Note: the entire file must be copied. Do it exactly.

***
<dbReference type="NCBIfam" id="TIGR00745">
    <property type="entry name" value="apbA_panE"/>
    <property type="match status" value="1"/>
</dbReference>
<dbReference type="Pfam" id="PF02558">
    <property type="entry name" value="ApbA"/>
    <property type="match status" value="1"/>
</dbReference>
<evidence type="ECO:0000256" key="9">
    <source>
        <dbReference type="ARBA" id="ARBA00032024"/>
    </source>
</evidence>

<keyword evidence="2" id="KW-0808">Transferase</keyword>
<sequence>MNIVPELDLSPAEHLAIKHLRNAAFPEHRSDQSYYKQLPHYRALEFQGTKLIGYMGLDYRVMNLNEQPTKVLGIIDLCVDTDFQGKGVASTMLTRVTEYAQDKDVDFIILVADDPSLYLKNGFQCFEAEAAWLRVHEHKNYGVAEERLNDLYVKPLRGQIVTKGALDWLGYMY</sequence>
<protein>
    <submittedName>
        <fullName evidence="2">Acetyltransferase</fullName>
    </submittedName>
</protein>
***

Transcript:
<dbReference type="NCBIfam" id="TIGR00745">
    <property type="entry name" value="apbA_panE"/>
    <property type="match status" value="1"/>
</dbReference>
<dbReference type="Pfam" id="PF02558">
    <property type="entry name" value="ApbA"/>
    <property type="match status" value="1"/>
</dbReference>
<evidence type="ECO:0000256" key="9">
    <source>
        <dbReference type="ARBA" id="ARBA00032024"/>
    </source>
</evidence>

<keyword evidence="2" id="KW-0808">Transferase</keyword>
<sequence>MNIVPELDLSPAEHLAIKHLRNAAFPEHRSDQSYYKQLPHYRALEFQGTKLIGYMGLDYRVMNLNEQPTKVLGIIDLCVDTDFQGKGVASTMLTRVTEYAQDKDVDFIILVADDPSLYLKNGFQCFEAEAAWLRVHEHKNYGVAEERLNDLYVKPLRGQIVTKGALDWLGYMY</sequence>
<protein>
    <submittedName>
        <fullName evidence="2">Acetyltransferase</fullName>
    </submittedName>
</protein>